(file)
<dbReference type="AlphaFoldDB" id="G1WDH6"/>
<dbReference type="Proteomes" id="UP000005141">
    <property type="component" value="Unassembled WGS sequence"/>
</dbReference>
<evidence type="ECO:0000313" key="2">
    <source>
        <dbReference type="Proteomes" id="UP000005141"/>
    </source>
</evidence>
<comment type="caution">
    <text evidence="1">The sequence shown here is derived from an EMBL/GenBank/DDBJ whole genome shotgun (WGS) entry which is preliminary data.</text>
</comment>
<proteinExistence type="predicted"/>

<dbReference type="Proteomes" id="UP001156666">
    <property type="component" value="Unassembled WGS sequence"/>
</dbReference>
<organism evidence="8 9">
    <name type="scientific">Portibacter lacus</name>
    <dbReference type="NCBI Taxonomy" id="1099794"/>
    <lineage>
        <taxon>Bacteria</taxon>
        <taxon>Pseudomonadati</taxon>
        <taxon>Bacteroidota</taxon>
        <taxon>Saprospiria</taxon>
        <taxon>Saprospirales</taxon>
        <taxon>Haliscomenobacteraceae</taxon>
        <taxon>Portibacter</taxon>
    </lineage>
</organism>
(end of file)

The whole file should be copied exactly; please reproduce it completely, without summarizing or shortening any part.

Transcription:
<dbReference type="AlphaFoldDB" id="G1WDH6"/>
<dbReference type="Proteomes" id="UP000005141">
    <property type="component" value="Unassembled WGS sequence"/>
</dbReference>
<evidence type="ECO:0000313" key="2">
    <source>
        <dbReference type="Proteomes" id="UP000005141"/>
    </source>
</evidence>
<comment type="caution">
    <text evidence="1">The sequence shown here is derived from an EMBL/GenBank/DDBJ whole genome shotgun (WGS) entry which is preliminary data.</text>
</comment>
<proteinExistence type="predicted"/>

<dbReference type="Proteomes" id="UP001156666">
    <property type="component" value="Unassembled WGS sequence"/>
</dbReference>
<organism evidence="8 9">
    <name type="scientific">Portibacter lacus</name>
    <dbReference type="NCBI Taxonomy" id="1099794"/>
    <lineage>
        <taxon>Bacteria</taxon>
        <taxon>Pseudomonadati</taxon>
        <taxon>Bacteroidota</taxon>
        <taxon>Saprospiria</taxon>
        <taxon>Saprospirales</taxon>
        <taxon>Haliscomenobacteraceae</taxon>
        <taxon>Portibacter</taxon>
    </lineage>
</organism>